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Reef Subsea Secures Offshore Operations Contracts in West Africa

Reef Subsea has secured two contracts for offshore operations in the West Africa region with a combined value of more than US$15M (£9.8 Million).

The firm’s IMR and Construction division, based in Bergen, Norway, is working with two major oil and gas companies on the projects in The Republic of Congo and Equatorial Guinea.

For both projects, Reef Subsea, which also has a presence in Aberdeen, Houston, Mandal in Norway and Surrey and Stockton-on-Tees in England, is providing operational support using one of its subsea construction support vessel’s, Reef Larissa, which will perform structure installations, ROV & survey operations and commissioning support in water depths down to 1400 metres. In addition, onshore engineering will be delivered from Reef Subsea’s Bergen office. Reef Subsea will add to the operational competence and experience involved in the projects while ensuring the scope of work is carried out in a safe and efficient manner.

Tim Sheehan, Executive VP Commercial of Reef Subsea, said: “We are delighted to have been awarded these two contracts, which confirm our teams and assets are well adapted to subsea construction operations in deepwater worldwide. We have already worked in West Africa over the past few years, and are pleased to be operating in this region again to strengthen our reputation further.”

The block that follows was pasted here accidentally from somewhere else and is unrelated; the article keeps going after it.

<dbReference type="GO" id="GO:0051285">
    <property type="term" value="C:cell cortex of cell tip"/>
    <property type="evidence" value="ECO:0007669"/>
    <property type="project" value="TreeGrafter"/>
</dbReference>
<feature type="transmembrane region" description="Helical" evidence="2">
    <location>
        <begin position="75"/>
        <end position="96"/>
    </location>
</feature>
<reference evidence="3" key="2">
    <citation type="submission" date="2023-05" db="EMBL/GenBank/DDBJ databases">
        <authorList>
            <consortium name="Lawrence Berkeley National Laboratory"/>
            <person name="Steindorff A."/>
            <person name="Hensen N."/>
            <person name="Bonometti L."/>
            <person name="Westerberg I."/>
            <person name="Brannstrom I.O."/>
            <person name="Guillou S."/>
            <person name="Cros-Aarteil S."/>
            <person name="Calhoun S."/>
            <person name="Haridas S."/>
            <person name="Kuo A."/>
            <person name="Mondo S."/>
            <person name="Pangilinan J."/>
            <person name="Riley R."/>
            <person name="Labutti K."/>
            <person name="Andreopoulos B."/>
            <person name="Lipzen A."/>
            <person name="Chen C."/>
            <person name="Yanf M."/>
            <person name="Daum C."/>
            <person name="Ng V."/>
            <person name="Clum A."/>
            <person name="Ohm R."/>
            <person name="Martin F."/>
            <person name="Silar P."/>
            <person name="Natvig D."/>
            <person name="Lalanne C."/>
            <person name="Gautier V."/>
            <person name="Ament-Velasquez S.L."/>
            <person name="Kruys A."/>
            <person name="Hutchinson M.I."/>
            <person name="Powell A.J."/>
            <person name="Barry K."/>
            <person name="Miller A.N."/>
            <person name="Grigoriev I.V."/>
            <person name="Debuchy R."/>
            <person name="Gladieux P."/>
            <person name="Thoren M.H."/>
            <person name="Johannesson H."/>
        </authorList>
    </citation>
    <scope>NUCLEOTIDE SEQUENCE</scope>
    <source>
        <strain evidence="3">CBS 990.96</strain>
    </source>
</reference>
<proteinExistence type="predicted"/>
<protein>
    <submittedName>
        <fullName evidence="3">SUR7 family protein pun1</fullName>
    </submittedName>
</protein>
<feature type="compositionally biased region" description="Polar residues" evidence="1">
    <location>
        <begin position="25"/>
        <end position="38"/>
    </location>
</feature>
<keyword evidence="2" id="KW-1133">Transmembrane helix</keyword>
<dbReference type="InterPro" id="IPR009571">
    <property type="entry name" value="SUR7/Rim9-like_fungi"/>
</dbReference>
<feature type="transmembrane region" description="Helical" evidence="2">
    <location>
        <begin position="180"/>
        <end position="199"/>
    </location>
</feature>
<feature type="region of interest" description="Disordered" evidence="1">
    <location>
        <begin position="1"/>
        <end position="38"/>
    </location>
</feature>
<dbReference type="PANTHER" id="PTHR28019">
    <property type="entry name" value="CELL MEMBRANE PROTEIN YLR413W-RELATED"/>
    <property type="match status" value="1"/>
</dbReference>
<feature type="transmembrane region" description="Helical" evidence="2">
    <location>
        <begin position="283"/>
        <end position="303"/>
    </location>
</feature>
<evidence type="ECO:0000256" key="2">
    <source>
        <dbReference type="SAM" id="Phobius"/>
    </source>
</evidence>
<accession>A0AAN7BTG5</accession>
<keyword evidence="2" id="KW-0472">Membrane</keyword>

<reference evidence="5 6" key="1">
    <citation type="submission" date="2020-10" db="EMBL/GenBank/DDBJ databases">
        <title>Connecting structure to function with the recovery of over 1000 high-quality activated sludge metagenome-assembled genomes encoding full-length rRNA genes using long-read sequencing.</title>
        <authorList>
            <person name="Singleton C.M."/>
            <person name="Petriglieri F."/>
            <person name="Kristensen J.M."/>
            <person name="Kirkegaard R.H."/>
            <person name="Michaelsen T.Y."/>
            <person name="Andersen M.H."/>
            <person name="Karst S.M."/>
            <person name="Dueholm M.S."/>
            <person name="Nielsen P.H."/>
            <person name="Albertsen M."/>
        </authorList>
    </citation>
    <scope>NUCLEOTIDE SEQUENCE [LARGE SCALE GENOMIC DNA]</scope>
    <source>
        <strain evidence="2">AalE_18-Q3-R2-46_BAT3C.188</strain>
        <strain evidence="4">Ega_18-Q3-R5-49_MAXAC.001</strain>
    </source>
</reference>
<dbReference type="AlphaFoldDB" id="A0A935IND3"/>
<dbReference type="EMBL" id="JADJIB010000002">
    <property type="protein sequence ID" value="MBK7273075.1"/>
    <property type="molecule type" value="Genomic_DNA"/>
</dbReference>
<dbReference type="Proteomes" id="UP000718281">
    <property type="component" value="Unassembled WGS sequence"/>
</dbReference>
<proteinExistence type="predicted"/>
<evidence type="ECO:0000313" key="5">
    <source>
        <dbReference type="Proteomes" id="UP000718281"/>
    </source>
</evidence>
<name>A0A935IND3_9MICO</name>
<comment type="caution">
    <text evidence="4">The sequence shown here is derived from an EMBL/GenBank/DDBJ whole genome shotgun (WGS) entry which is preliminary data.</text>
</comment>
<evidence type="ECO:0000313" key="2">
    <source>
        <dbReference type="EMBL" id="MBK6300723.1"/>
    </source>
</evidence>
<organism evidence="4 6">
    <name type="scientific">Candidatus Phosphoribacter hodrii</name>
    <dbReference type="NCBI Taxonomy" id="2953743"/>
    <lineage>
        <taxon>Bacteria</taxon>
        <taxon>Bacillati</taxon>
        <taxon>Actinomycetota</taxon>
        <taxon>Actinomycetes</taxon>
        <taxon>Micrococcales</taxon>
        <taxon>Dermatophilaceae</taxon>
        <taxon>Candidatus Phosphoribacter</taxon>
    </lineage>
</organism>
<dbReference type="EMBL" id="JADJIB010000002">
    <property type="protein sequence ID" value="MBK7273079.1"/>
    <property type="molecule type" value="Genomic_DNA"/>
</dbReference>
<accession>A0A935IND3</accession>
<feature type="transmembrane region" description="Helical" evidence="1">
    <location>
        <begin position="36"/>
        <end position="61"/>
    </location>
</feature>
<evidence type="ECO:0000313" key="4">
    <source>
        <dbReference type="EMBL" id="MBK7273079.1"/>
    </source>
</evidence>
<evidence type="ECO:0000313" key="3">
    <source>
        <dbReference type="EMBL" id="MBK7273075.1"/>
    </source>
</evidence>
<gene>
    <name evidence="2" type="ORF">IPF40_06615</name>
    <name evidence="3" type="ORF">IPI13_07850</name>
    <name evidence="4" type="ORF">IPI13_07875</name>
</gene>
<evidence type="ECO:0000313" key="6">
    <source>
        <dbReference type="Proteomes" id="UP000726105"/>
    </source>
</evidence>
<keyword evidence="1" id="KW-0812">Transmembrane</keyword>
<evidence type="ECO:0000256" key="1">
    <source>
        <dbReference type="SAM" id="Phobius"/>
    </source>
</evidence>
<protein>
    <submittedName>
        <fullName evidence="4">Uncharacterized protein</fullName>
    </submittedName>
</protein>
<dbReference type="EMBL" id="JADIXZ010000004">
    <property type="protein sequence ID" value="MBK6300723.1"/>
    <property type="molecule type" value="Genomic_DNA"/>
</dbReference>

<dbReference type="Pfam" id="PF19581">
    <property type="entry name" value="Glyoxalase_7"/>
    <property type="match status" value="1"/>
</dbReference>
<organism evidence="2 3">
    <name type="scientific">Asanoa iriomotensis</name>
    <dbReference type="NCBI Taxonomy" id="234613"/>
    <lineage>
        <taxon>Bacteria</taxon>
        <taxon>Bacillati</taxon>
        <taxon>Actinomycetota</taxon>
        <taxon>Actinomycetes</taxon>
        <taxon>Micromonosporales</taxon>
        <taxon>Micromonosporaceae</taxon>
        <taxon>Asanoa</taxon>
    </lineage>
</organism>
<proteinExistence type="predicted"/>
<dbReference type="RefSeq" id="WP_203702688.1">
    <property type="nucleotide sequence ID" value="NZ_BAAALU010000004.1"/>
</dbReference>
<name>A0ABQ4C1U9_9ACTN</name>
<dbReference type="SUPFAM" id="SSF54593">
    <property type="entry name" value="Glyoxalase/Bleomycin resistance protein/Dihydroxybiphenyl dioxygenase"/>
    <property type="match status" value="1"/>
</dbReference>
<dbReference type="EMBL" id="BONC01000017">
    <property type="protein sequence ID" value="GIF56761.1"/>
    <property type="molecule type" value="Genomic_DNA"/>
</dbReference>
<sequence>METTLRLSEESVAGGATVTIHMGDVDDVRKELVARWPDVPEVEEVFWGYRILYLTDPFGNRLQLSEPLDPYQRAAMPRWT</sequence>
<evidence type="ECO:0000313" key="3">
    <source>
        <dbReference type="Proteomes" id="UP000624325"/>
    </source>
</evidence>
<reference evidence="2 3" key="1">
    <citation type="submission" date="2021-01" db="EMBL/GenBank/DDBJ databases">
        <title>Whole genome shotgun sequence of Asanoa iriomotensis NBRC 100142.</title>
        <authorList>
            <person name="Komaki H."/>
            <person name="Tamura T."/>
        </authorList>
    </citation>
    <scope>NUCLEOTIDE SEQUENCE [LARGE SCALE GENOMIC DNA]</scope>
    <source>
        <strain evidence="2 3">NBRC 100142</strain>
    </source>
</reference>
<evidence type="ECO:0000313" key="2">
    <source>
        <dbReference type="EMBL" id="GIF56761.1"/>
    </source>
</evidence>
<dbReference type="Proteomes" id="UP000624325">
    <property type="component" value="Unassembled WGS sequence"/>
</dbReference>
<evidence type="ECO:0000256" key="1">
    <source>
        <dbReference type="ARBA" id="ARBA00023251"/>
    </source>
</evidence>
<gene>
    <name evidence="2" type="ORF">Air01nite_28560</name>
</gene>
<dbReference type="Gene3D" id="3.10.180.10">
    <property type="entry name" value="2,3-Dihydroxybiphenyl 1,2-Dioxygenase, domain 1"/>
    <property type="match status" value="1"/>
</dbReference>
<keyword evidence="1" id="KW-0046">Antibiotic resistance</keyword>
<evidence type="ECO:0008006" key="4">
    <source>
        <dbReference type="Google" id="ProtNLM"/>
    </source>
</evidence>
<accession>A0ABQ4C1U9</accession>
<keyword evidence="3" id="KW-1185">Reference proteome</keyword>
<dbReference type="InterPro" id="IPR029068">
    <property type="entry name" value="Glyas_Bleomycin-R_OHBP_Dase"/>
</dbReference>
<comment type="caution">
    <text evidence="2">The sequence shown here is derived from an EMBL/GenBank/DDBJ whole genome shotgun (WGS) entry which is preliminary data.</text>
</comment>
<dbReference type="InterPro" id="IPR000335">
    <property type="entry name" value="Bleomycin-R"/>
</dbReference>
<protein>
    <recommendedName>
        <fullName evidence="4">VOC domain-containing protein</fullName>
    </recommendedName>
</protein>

Ørjan Lunde, Managing Director of Reef Subsea IRM & Construction, said: “We are pleased to have secured these two projects in West Africa with blue chip operating companies. West Africa will be a key region for us in the future to meet our strategy to become a leader in field of life IRM & Construction services.”

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Ezra Secures USD 65 Million Contracts in GoM and West Africa

Ezra Holdings Limited (Ezra, the Group), a leading global offshore contractor and provider of integrated offshore solutions to the oil and gas (O&G) industry, today announced that its subsea construction division, EMAS AMC, has secured contracts worth more than US$65 million, including options, for projects in the Gulf of Mexico and West Africa.

The Gulf of Mexico work will see EMAS AMC introduce the Lewek Falcon, a versatile subsea construction vessel, into the Gulf of Mexico for a long-term campaign on the Walker Ridge Gathering System (WRGS), which is an ultra-deep (2500 metres) setup to provide natural gas gathering services. The scope of work will consist of the transportation and installation of suction piles, manifolds and jumpers along with pipeline pre-commissioning support, and work is expected to commence first half of 2013.

The West Africa-Equatorial Guinea contract extends an existing general service agreement with ExxonMobil for subsea engineering, subsea construction and ROV support activities in West Africa through mid-2014.

Mr Lionel Lee, Managing Director of Ezra Holdings, said: “These project wins demonstrate that our subsea focus is paying off. We have been building a strong track record for our subsea construction division the past year, with past and recent project awards in remote areas and ultra-deep waters. Our continuous investment in people and key assets will reinforce our ability to efficiently and reliably support our growing global client base.”

Project management and engineering will begin immediately from EMAS AMC’s Houston office.